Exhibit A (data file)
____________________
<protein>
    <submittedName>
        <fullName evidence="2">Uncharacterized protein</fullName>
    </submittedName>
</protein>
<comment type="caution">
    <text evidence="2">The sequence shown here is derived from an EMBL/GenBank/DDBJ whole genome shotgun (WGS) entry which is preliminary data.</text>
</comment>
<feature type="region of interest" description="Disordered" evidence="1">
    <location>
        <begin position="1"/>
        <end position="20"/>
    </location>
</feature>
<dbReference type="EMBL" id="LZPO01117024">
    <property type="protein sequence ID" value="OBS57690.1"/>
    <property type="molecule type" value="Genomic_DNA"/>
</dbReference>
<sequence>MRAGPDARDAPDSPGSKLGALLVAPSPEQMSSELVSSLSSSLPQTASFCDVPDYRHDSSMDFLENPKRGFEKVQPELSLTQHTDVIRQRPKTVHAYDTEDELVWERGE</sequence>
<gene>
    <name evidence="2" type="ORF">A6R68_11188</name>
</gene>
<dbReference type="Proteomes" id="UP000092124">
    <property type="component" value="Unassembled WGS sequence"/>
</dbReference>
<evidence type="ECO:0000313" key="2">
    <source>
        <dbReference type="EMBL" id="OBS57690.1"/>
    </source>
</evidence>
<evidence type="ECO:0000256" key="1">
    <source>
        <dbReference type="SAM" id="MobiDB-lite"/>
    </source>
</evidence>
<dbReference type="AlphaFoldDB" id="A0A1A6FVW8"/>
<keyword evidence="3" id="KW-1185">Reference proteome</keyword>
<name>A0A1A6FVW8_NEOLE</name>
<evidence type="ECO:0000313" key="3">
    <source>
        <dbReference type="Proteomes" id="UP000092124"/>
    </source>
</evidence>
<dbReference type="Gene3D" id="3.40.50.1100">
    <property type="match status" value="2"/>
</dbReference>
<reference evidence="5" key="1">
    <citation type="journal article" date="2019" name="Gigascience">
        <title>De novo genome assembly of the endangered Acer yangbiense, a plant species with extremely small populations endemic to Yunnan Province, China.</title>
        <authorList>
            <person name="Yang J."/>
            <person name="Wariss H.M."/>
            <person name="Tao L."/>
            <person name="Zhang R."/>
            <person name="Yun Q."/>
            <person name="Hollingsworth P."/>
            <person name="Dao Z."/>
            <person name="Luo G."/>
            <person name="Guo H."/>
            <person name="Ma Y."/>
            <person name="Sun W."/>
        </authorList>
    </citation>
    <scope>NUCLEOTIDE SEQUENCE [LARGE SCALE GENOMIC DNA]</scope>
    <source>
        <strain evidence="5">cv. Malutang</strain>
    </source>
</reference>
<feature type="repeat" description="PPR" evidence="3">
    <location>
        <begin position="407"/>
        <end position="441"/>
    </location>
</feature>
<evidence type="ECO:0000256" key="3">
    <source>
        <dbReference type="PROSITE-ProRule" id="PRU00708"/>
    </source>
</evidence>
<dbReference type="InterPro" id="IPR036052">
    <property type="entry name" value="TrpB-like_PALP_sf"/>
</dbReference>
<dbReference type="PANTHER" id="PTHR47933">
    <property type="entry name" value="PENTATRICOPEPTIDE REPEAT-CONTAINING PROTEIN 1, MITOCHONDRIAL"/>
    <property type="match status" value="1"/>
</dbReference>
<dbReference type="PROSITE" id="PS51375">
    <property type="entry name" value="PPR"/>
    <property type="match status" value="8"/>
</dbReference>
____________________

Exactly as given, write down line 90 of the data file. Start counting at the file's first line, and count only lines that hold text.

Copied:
</dbReference>